Food IntoleranceFood intolerance differs from a food allergy. Food intolerance is a sometimes dangerous or painful reaction that occurs every time you eat a certain type of food, and worsens if the quantity of the food you eat increases. Unlike with a food allergy, in food intolerance, the immune system is not activated. Neither does food intolerance cause any psychological reactions to food. Many people have food intolerances, but they don’t know about them. Here is an explanation of food intolerances and what causes them.

What causes food intolerance?

Food intolerance happens when your body is not able to manage or digest certain types of food. It most often happens because your body is not producing any or enough of certain enzymes or other chemicals that it needs to digest that particular foodstuff.

Symptoms of food intolerance

Symptoms may include:

  • Nausea
  • Vomiting
  • Abdominal pain
  • Flatulence
  • Abdominal swelling
  • Gastrointestinal bleeding
  • Heartburn
  • Diarrhea
  • Constipation
  • Anal itching

Symptoms may begin as soon as just a few minutes after you have eaten the food item and up to two hours after. You may find that after the first wave of symptoms pass, another one begins between 1 and 4 hours after. This is known as a biphasic reaction.

Tests for food intolerance

The diagnostic test for food intolerance is the elimination diet. This is, just as is seems, where foods are gradually eliminated from the diet until symptoms disappear. Another way you can eliminate food intolerance is by taking a supplemental enzyme such as Trienza. This can help your body replace any missing digestive enzymes and absorb nutrients from your food more easily.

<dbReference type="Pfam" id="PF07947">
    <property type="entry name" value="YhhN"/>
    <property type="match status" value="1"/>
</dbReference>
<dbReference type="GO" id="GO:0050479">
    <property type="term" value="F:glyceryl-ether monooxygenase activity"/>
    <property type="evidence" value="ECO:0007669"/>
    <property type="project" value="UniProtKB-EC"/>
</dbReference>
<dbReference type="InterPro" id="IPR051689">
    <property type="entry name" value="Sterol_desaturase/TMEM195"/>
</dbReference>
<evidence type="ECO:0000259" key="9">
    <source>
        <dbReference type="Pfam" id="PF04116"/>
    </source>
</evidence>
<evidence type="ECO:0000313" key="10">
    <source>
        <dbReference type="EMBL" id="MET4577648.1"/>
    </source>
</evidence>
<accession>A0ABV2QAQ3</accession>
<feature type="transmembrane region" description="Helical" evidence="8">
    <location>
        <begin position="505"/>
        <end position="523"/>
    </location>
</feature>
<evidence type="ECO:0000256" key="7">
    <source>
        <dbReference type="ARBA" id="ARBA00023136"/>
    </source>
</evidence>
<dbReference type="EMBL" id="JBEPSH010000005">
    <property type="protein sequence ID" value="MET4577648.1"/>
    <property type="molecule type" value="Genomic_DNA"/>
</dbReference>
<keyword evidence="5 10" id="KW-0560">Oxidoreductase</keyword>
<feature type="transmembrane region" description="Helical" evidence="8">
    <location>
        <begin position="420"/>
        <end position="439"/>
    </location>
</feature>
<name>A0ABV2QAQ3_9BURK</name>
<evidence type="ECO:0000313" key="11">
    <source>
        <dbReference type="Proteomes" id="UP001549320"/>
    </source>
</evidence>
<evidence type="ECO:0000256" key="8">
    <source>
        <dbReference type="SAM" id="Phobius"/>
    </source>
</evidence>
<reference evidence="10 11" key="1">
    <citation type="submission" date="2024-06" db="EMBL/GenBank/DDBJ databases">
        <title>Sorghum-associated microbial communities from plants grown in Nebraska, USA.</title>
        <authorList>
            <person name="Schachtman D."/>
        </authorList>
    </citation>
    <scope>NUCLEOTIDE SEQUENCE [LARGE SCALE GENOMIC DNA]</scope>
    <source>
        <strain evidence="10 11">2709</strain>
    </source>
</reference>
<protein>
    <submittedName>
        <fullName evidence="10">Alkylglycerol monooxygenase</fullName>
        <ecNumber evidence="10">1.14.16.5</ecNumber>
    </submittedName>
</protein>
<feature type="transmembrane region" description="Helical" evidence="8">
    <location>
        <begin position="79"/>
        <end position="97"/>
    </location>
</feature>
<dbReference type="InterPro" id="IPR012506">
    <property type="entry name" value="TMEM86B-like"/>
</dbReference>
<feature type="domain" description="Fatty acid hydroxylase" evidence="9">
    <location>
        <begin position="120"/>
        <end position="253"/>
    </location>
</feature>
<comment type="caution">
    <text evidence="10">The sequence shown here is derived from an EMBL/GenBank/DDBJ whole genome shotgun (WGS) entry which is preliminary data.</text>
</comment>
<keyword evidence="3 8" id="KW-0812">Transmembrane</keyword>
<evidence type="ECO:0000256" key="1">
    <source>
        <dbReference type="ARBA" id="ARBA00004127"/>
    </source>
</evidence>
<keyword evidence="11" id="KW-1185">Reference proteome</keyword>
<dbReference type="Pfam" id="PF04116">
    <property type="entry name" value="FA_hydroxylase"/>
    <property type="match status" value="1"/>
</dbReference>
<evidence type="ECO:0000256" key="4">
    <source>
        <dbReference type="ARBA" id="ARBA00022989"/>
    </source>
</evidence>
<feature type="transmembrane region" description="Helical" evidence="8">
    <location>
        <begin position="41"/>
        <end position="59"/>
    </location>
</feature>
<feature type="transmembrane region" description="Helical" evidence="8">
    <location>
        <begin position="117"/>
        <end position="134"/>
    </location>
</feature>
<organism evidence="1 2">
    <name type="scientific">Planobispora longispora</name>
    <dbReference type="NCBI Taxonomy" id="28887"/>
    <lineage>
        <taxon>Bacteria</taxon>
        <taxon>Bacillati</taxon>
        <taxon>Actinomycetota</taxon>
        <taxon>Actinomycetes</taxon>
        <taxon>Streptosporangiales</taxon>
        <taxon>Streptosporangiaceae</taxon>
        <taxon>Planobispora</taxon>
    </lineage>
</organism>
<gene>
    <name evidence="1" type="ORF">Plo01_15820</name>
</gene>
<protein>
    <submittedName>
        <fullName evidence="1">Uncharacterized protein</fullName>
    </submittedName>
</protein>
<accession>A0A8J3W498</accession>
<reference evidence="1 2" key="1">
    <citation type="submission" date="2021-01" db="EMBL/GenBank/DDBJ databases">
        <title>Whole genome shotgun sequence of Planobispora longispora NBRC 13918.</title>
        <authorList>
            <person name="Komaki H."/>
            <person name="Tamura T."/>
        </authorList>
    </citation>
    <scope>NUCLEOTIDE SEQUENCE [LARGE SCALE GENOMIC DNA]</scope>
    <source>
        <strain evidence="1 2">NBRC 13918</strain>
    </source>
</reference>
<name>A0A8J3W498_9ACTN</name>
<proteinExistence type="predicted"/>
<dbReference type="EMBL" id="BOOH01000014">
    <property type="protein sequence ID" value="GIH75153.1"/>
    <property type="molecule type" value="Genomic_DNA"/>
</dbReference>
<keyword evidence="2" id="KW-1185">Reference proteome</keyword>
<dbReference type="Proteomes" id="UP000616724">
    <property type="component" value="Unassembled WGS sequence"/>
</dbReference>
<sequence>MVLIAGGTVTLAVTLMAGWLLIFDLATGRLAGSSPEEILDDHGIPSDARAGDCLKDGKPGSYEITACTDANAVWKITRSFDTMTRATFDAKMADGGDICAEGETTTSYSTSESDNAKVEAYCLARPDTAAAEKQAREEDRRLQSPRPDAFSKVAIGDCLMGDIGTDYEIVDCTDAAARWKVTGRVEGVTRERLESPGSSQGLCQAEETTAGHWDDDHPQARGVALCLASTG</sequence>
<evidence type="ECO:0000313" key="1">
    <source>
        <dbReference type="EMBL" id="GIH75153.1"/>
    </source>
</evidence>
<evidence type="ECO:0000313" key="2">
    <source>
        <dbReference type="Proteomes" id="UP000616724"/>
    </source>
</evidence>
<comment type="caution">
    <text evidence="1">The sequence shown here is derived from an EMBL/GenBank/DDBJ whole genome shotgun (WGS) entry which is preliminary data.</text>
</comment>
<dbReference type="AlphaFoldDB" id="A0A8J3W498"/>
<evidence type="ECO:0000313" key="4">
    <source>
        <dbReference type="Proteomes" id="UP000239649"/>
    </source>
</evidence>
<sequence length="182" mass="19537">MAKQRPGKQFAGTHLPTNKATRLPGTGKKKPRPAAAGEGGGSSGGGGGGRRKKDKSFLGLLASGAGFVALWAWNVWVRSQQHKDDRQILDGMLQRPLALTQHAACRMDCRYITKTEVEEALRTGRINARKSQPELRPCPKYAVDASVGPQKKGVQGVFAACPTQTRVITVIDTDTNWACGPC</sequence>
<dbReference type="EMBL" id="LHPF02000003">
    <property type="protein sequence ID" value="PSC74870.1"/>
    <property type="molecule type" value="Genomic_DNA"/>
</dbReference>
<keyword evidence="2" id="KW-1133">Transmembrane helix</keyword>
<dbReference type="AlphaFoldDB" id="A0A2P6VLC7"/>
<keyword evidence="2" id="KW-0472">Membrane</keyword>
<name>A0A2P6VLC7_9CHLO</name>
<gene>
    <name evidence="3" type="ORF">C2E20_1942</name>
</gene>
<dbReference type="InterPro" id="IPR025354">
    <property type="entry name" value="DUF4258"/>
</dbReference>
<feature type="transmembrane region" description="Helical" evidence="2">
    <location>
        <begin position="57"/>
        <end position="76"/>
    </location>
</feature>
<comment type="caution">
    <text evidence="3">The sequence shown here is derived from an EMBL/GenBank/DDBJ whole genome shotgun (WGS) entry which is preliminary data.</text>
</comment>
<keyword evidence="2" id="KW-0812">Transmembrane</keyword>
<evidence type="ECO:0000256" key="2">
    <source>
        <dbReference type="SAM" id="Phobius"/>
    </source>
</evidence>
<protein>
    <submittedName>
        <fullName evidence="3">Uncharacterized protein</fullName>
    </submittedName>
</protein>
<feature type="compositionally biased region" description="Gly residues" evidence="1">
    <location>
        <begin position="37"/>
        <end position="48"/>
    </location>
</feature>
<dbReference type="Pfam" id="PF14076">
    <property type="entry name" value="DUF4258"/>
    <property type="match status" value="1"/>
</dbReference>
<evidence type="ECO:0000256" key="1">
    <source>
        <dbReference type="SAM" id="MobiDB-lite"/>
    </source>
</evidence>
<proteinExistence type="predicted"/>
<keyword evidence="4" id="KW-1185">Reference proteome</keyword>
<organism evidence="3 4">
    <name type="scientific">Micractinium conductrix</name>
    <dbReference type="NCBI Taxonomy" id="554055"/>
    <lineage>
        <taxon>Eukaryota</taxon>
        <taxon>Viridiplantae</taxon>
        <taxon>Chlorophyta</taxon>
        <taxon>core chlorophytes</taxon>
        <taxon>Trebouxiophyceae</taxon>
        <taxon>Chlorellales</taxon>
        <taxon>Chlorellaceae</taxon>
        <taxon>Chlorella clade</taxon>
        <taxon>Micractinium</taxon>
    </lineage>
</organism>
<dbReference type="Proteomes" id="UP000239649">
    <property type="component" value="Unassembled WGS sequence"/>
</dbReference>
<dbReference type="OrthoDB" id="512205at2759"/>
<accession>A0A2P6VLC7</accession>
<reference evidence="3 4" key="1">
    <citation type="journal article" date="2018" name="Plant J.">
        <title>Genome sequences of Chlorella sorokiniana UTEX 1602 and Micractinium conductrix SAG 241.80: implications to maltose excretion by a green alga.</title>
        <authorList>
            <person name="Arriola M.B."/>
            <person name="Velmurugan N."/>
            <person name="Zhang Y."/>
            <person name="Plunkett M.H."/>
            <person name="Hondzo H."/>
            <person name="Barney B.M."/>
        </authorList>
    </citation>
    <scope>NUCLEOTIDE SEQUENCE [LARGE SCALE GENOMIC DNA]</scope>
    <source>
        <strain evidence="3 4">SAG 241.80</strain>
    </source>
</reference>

Types of food intolerance

Lactose Intolerance: Probably the most common type of this disorder is an intolerance to cow’s milk. This is due to the body’s inability to handle lactose; a sugar present in the milk. Some people have a lack or insufficiency of the enzyme lactase, this means that their body is unable to break down, digest and absorb milk. 

Alcohol intolerance: Another common example of intolerance involves a deficiency of aldehyde dehydrogenase, this is an enzyme that is required in order to break down alcohol. If you have this deficiency then drinking even small amounts of alcohol can make you very ill.

Additive intolerance: Some people are intolerant of food additives. Often, people who have severe food additive reactions also suffer from asthma or other allergies. Reactions to additives usually induce an asthma attack or cause a skin rash that looks rather like nettle rash.

The following types of additives can cause a reaction in some people:

  • Sulfites: Sulfur dioxide and many other sulfites (shown on food labels as E numbers e.g. E220) are all used to preserve many foods, and in some soft drinks. 
  • Benzoates: Benzoic acid (E210) is used as food preservatives to prevent molds and yeasts from forming, it is found most commonly in soft drinks, so are other benzoates. 
  • Tartrazine: Tartrazine (E102) is a yellow food coloring that is used in a wide range of foodstuffs, sweets and soft drinks. Research has shown that eating foods or drinks containing tartrazine can cause rhinitis, urticaria and dermatitis asthma.

If you think you may have a food intolerance, you should keep a food diary to help you track down exactly what is causing your symptoms. Catalogue every single thing you eat or drink, the symptoms that occur, when they occur and how long they last. After you have kept your log for a week, look back over the record and highlight any correlations and patterns. Don’t just look for immediate reactions, remember some can occur hours after you have eaten. It might take you a little time to figure out exactly what you’re intolerant to, but it’s worth all the detective work so you can finally eliminate it.

Always check the list of ingredients when you buy packaged food, so you are aware of the “hidden” additives. For example, some people may find they have a reaction when they eat white bread, but it may not be the bread itself they are intolerant to but one of its ingredients. If you’re eating out, don’t forget to find out what you meal is cooked in, you may have an intolerance to a particular type of cooking oil, herb or spice.

When you’ve narrowed your food items down, begin to eliminate them one by one for a period of two weeks until your symptoms stop. Then you will know which is making you ill and you can reintroduce the others.

Callum Finch is a dietician who enjoys helping people make friends with food. An avid writer, he loves to share his insights with others on many lifestyle and health websites.

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